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Pathogenic and attenuated rabies viruses induces differential host protein expression in the central nervous system: Implication of neuronal dysfunction Zhen F. Fu Department of Pathology University of Georgia
Rabies Pathogenesis Robert Hurt-USC Patients die of circulatory insufficiency, cardiac arrest and respiratory failure.
Despite extensive research in the past 100 years, we still know very little about the pathogenic mechanism by which rabies virus infection of neurons causes rabies. There are scarce neuropathology with mild inflammation and little neuronal loss, which cannot explain the lethality of the disease. It has been hypothesized that rabies results from neuronal dysfunction rather than structural damage. However, it is not known how RV infection leads to neuronal dysfunction. To better understand rabies pathogenesis, we initiate a project to determine how the host responds to rabies virus infections using one street and one fixed virus. This is accomplished by using proteomics technologies.
Two viruses were used in this study: SHBRV: Wt virus, normally circulating in silver-haired bats and responsible for most of the human rabies in the US. CVS-B 2 C: Lab-adapted attenuated virus derived from CVS-24 by passaging in BHK cells.
Detection of Differential Protein Levels in the Proteome
Outline of 2 -D Proteomics Strategy mutant/Infected Wild type MW p. H In-gel digestion with protease Identify the protein by Mass Spectrometry
Identification of gel-separated proteins by mass spectrometry 2. select specific peptide ESI 3. detect fragments Ar µLC A fragment peptide 200 400 600 80010001200 Ar Ar peptides r m/z tandem mass spectrum 1. MS “survey” scan trypsin 4. automated database searching gel 1200 400 600 80010001200 m/z peptide identification theoretical Gygi et al. 1200 400 600 80010001200 m/z observed protein identification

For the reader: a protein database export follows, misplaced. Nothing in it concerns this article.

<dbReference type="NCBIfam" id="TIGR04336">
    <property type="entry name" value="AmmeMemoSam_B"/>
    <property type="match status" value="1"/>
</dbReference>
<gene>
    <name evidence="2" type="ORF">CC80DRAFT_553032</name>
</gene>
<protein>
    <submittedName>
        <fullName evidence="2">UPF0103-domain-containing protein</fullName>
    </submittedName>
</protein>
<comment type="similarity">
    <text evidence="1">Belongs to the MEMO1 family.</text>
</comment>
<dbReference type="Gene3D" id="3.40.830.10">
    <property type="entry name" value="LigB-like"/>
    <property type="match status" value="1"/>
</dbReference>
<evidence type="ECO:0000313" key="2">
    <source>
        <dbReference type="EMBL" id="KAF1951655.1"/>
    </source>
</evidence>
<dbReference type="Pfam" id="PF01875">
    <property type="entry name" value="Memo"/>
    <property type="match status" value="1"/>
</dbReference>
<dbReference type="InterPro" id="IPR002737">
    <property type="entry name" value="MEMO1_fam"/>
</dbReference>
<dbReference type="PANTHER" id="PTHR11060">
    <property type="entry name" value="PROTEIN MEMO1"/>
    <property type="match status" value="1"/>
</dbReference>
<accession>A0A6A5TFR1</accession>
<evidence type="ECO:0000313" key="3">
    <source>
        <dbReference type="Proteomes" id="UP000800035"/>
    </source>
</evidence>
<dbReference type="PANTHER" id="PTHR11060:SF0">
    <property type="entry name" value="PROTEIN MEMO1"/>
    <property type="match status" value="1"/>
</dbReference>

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Proteins differentially expressed in response to SHBRV infection Category Protein PI Molecular weight (k. Da) Ion Homeostasis Na+/K+ ATPase 5. 3 110 ↑ +3. 0 H+ ATPase subunit a isoform 1 6. 0 96 ↑ +2. 6 TRIM 9 6. 6 90 ↓ -3. 0 -SNAP 5. 3 33 ↓ -3. 0 Pallidin (Syntaxin 13) 5. 8 20 ↓ -2. 2 Synexin 5. 9 50 ↓ -2. 0 Syntaxin 18 5. 2 35 ↓ -1. 8 Synaptic Physiology Up/downregulation Fold change
Proteins differentially expressed in response to B 2 C infection in mice Category Protein PI Molecular weight (k. Da) Up/down regulation Innate immunity G protein coupled receptor 44 4. 8 88 ↑ 3 Hsp 60 5. 9 60 ↑ 3. 2 Ion Villin 1 Homeostasis 5. 1 89 ↓ 2 Calretinin 4. 9 31 ↓ 2. 2 H+ ATPase synthase subunit b 5. 5 58 ↓ 2. 8 APAF 1 6. 0 143 ↑ 2. 4 SH 3 domain binding protein 2 7. 6 62 ↑ 2. 6 Neurofilament protein NF 66 5. 1 60 ↓ 3 CRMP-2 6. 6 62 ↑ 3. 6 Apoptosis Neuro. Physiology Fold change
Western blotting of proteins involved in ion homeostasis and synaptic physiology
Accumulation of vesicles No Docking No release of Neurotransmitters
SHBRV B 2 C Control
Conclusions Proteomics data indicate that wt RV infection resulted in up-regulation of proteins involved in ion homeostasis and down-regulation of synaptic proteins. The altered protein expression as detected by 2 D-gel analysis is confirmed by Western blotting in animals infected either ic or im as well as in primary neuron. Up-regulation of Na/K-ATPase leads to decrease in Na+ concentrations in infected cells. Likewise, down-regulation of Ca-ATPase resulted in decrease of Ca++ concentration in infected cells. Changes in Na/Ca concentration affects membrane potential and thus leading to alteration of neuronal transmission. Synaptic proteins such as syntaxin, -SANP, and TRIM 9 play important roles in synaptic-vesicle fusion and docking of synaptic vesicles. Down-regulation of these proteins prevented the docking and fusion of synaptic vesicles with presynaptic membrane, thus resulting in accumulation of synaptic vesicles in the presynapses. Thus our data may provide structural and metabolic basis by which RV infection causes neuronal dysfunction.
Acknowledgements Vikas Dhingra Xia-qing Li Luciana Sarmento UGA Proteomics Facility Tracy Andachtc